By Liliana Usvat
Sage is a shrubby, evergreen perennial shrub with pale green leaves. Flowers are borne in summer.
Sage originally comes from the area around the Mediterranean Sea. Sage is a very fragrant bush that has a light purple flower. Sometimes a white or pink flower can be found, but it is rare. The dried leaves are very spicy tasting and very aromatic making them a perfect kitchen herb.
The name Salvia derives from the Latin salvere (“to feel well and healthy, health, heal”), the verb related to salus (health, well-being, prosperity or salvation); referring to the herb’s healing properties.
Salvia officinalis (sage, also called garden sage, or common sage) is a perennial, evergreen subshrub, with woody stems, grayish leaves, and blue to purplish flowers. It is a member of the family Lamiaceae and is native to the Mediterranean region, though it has naturalized in many places throughout the world. It has a long history of medicinal and culinary use, and in modern times as an ornamental garden plant.
There have been as many as 2,000 named species and subspecies. Over time, the number has been reduced to less than a thousand. A modern and comprehensive study of Salvia species was done by Gabriel Alziar, in his Catalogue Synonymique des Salvia du Monde (1989) (World Catalog of Salvia Synonyms). He found that the number of distinct species and subspecies could be reduced to less than 700.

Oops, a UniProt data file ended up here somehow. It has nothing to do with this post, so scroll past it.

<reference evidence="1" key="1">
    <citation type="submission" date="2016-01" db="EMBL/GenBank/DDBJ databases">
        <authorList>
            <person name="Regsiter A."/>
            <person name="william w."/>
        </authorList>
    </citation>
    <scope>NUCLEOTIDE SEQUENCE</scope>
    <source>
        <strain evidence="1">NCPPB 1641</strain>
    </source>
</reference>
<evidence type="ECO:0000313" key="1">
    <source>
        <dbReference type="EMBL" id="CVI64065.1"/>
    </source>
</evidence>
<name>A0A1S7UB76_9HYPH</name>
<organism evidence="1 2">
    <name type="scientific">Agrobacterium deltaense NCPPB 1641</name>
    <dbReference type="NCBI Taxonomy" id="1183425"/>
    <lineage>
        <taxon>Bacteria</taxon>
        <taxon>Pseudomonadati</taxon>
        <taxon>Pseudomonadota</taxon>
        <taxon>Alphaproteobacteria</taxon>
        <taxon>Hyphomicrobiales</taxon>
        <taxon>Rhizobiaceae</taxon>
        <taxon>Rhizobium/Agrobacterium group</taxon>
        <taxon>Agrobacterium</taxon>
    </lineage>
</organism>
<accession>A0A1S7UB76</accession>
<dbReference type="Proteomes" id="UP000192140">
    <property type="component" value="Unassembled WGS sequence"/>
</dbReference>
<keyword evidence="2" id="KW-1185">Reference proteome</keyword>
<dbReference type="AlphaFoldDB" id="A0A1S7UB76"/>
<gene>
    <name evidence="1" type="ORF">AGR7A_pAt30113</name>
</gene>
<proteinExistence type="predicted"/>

Salvia officinalis has been used since ancient times for warding off evil, snakebites, increasing women’s fertility, and more. Theophrastus wrote about two different sages, a wild undershrub he called sphakos, and a similar cultivated plant he called elelisphakos.
Pliny the Elder said the latter plant was called salvia by the Romans, and used as a diuretic, a local anesthetic for the skin, a styptic, and for other uses.
Charlemagne recommended the plant for cultivation in the early Middle Ages, and during the Carolingian Empire, it was cultivated in monastery gardens.
Walafrid Strabo described it in his poem Hortulus as having a sweet scent and being useful for many human ailments—he went back to the Greek root for the name and called it lelifagus.
The plant had a high reputation throughout the Middle Ages, with many sayings referring to its healing properties and value.It was sometimes called S. salvatrix (sage the savior), and was one of the ingredients of Four Thieves Vinegar, a blend of herbs which was supposed to ward off the plague. Dioscorides, Pliny, and Galen all recommended sage as a diuretic, hemostatic, emmenagogue, and tonic.
Sage smudging is the an ancient cleansing ritual used by Native American and Shamanic cultures to remove negative energy from a space.
The strongest active constituents of sage are within its essential oil, which contains cineole, borneol, and thujone. Sage leaf contains tannic acid, oleic acid, ursonic acid, ursolic acid, cornsole, cornsolic acid, fumaric acid, chlorogenic acid, caffeic acid, niacin, nicotinamide, flavones, flavonoid glycosides, and estrogenic substances
In the traditional Austrian medicine Salvia officinalis herb has been used internally (as tea or directly chewed) for treatment of disorders of the respiratory tract, mouth, gastrointestinal tract, and skin.